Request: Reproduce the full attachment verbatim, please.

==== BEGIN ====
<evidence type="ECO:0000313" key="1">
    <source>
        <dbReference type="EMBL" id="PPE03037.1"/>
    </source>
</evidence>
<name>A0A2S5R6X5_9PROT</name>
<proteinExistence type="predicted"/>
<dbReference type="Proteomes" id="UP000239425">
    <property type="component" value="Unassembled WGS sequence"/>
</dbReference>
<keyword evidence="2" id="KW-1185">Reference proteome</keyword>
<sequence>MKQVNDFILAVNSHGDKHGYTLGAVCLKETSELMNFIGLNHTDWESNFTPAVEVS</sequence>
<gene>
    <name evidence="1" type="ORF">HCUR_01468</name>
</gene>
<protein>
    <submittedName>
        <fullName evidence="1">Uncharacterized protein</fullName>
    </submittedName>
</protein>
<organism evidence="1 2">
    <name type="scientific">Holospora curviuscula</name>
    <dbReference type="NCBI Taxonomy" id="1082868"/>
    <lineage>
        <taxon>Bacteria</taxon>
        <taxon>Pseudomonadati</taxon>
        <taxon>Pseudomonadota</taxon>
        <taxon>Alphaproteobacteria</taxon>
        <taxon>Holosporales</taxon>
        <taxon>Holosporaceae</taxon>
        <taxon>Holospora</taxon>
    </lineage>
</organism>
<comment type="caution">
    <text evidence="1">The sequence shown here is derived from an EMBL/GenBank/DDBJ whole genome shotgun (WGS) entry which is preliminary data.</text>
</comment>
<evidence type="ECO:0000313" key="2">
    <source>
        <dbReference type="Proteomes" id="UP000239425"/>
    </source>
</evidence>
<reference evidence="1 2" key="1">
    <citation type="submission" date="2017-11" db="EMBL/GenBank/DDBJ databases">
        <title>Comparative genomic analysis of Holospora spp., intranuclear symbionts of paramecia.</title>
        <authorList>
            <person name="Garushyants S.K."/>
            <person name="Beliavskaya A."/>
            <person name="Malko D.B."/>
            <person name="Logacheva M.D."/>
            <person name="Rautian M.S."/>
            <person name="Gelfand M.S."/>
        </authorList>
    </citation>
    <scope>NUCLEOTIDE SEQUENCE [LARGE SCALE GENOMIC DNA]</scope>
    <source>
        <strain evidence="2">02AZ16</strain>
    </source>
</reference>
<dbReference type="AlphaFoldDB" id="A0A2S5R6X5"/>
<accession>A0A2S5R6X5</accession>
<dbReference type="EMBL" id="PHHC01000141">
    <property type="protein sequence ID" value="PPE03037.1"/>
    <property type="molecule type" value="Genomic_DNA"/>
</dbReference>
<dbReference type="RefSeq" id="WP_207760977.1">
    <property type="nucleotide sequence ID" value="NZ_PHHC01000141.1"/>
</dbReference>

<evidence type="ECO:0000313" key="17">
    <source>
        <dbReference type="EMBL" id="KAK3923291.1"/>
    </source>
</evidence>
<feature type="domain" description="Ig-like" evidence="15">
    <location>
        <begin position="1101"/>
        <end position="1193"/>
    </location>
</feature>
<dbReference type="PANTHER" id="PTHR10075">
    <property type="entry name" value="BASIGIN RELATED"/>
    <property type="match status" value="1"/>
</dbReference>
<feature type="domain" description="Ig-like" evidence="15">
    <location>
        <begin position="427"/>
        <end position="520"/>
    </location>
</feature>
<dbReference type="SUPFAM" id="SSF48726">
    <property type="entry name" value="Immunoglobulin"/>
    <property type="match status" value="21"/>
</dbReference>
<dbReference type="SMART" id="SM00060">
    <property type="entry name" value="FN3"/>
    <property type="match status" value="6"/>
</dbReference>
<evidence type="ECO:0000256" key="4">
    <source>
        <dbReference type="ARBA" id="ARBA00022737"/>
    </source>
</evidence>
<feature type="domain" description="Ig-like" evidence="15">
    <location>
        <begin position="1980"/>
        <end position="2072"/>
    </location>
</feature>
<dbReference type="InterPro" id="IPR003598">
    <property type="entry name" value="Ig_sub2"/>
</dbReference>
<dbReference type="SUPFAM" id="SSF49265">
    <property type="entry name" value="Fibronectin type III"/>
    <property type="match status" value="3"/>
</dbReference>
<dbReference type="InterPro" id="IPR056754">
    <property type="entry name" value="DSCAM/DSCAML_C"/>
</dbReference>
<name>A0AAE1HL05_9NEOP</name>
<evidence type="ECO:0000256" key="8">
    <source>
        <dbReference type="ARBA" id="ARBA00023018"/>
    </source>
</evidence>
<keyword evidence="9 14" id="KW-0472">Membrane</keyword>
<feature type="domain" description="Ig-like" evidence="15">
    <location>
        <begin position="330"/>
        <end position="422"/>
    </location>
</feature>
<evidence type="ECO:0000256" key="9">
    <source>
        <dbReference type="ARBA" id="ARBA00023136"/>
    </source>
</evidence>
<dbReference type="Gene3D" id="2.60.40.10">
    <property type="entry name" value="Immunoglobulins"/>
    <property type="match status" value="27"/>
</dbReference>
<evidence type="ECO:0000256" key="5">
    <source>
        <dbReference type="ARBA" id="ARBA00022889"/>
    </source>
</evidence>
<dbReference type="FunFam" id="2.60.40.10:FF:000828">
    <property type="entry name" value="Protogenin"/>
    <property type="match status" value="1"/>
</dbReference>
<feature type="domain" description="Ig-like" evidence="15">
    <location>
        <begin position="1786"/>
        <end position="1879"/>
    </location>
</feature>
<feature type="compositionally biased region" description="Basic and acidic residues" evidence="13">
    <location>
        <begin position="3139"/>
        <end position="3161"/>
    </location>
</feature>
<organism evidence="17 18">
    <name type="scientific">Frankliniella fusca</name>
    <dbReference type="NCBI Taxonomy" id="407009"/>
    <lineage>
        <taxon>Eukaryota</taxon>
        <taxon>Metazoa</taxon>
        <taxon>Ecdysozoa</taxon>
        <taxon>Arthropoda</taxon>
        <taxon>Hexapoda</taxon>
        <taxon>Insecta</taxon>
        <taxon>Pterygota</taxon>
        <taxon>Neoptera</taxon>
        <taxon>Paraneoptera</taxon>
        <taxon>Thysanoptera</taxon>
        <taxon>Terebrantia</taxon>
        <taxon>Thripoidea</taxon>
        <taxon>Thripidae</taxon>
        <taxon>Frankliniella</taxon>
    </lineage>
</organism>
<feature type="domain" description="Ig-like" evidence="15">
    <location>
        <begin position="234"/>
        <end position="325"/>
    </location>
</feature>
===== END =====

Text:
<evidence type="ECO:0000313" key="1">
    <source>
        <dbReference type="EMBL" id="PPE03037.1"/>
    </source>
</evidence>
<name>A0A2S5R6X5_9PROT</name>
<proteinExistence type="predicted"/>
<dbReference type="Proteomes" id="UP000239425">
    <property type="component" value="Unassembled WGS sequence"/>
</dbReference>
<keyword evidence="2" id="KW-1185">Reference proteome</keyword>
<sequence>MKQVNDFILAVNSHGDKHGYTLGAVCLKETSELMNFIGLNHTDWESNFTPAVEVS</sequence>
<gene>
    <name evidence="1" type="ORF">HCUR_01468</name>
</gene>
<protein>
    <submittedName>
        <fullName evidence="1">Uncharacterized protein</fullName>
    </submittedName>
</protein>
<organism evidence="1 2">
    <name type="scientific">Holospora curviuscula</name>
    <dbReference type="NCBI Taxonomy" id="1082868"/>
    <lineage>
        <taxon>Bacteria</taxon>
        <taxon>Pseudomonadati</taxon>
        <taxon>Pseudomonadota</taxon>
        <taxon>Alphaproteobacteria</taxon>
        <taxon>Holosporales</taxon>
        <taxon>Holosporaceae</taxon>
        <taxon>Holospora</taxon>
    </lineage>
</organism>
<comment type="caution">
    <text evidence="1">The sequence shown here is derived from an EMBL/GenBank/DDBJ whole genome shotgun (WGS) entry which is preliminary data.</text>
</comment>
<evidence type="ECO:0000313" key="2">
    <source>
        <dbReference type="Proteomes" id="UP000239425"/>
    </source>
</evidence>
<reference evidence="1 2" key="1">
    <citation type="submission" date="2017-11" db="EMBL/GenBank/DDBJ databases">
        <title>Comparative genomic analysis of Holospora spp., intranuclear symbionts of paramecia.</title>
        <authorList>
            <person name="Garushyants S.K."/>
            <person name="Beliavskaya A."/>
            <person name="Malko D.B."/>
            <person name="Logacheva M.D."/>
            <person name="Rautian M.S."/>
            <person name="Gelfand M.S."/>
        </authorList>
    </citation>
    <scope>NUCLEOTIDE SEQUENCE [LARGE SCALE GENOMIC DNA]</scope>
    <source>
        <strain evidence="2">02AZ16</strain>
    </source>
</reference>
<dbReference type="AlphaFoldDB" id="A0A2S5R6X5"/>
<accession>A0A2S5R6X5</accession>
<dbReference type="EMBL" id="PHHC01000141">
    <property type="protein sequence ID" value="PPE03037.1"/>
    <property type="molecule type" value="Genomic_DNA"/>
</dbReference>
<dbReference type="RefSeq" id="WP_207760977.1">
    <property type="nucleotide sequence ID" value="NZ_PHHC01000141.1"/>
</dbReference>

<evidence type="ECO:0000313" key="17">
    <source>
        <dbReference type="EMBL" id="KAK3923291.1"/>
    </source>
</evidence>
<feature type="domain" description="Ig-like" evidence="15">
    <location>
        <begin position="1101"/>
        <end position="1193"/>
    </location>
</feature>
<dbReference type="PANTHER" id="PTHR10075">
    <property type="entry name" value="BASIGIN RELATED"/>
    <property type="match status" value="1"/>
</dbReference>
<feature type="domain" description="Ig-like" evidence="15">
    <location>
        <begin position="427"/>
        <end position="520"/>
    </location>
</feature>
<dbReference type="SUPFAM" id="SSF48726">
    <property type="entry name" value="Immunoglobulin"/>
    <property type="match status" value="21"/>
</dbReference>
<dbReference type="SMART" id="SM00060">
    <property type="entry name" value="FN3"/>
    <property type="match status" value="6"/>
</dbReference>
<evidence type="ECO:0000256" key="4">
    <source>
        <dbReference type="ARBA" id="ARBA00022737"/>
    </source>
</evidence>
<feature type="domain" description="Ig-like" evidence="15">
    <location>
        <begin position="1980"/>
        <end position="2072"/>
    </location>
</feature>
<dbReference type="InterPro" id="IPR003598">
    <property type="entry name" value="Ig_sub2"/>
</dbReference>
<dbReference type="SUPFAM" id="SSF49265">
    <property type="entry name" value="Fibronectin type III"/>
    <property type="match status" value="3"/>
</dbReference>
<dbReference type="InterPro" id="IPR056754">
    <property type="entry name" value="DSCAM/DSCAML_C"/>
</dbReference>
<name>A0AAE1HL05_9NEOP</name>
<evidence type="ECO:0000256" key="8">
    <source>
        <dbReference type="ARBA" id="ARBA00023018"/>
    </source>
</evidence>
<keyword evidence="9 14" id="KW-0472">Membrane</keyword>
<feature type="domain" description="Ig-like" evidence="15">
    <location>
        <begin position="330"/>
        <end position="422"/>
    </location>
</feature>
<evidence type="ECO:0000256" key="9">
    <source>
        <dbReference type="ARBA" id="ARBA00023136"/>
    </source>
</evidence>
<dbReference type="Gene3D" id="2.60.40.10">
    <property type="entry name" value="Immunoglobulins"/>
    <property type="match status" value="27"/>
</dbReference>
<evidence type="ECO:0000256" key="5">
    <source>
        <dbReference type="ARBA" id="ARBA00022889"/>
    </source>
</evidence>
<dbReference type="FunFam" id="2.60.40.10:FF:000828">
    <property type="entry name" value="Protogenin"/>
    <property type="match status" value="1"/>
</dbReference>
<feature type="domain" description="Ig-like" evidence="15">
    <location>
        <begin position="1786"/>
        <end position="1879"/>
    </location>
</feature>
<feature type="compositionally biased region" description="Basic and acidic residues" evidence="13">
    <location>
        <begin position="3139"/>
        <end position="3161"/>
    </location>
</feature>
<organism evidence="17 18">
    <name type="scientific">Frankliniella fusca</name>
    <dbReference type="NCBI Taxonomy" id="407009"/>
    <lineage>
        <taxon>Eukaryota</taxon>
        <taxon>Metazoa</taxon>
        <taxon>Ecdysozoa</taxon>
        <taxon>Arthropoda</taxon>
        <taxon>Hexapoda</taxon>
        <taxon>Insecta</taxon>
        <taxon>Pterygota</taxon>
        <taxon>Neoptera</taxon>
        <taxon>Paraneoptera</taxon>
        <taxon>Thysanoptera</taxon>
        <taxon>Terebrantia</taxon>
        <taxon>Thripoidea</taxon>
        <taxon>Thripidae</taxon>
        <taxon>Frankliniella</taxon>
    </lineage>
</organism>
<feature type="domain" description="Ig-like" evidence="15">
    <location>
        <begin position="234"/>
        <end position="325"/>
    </location>
</feature>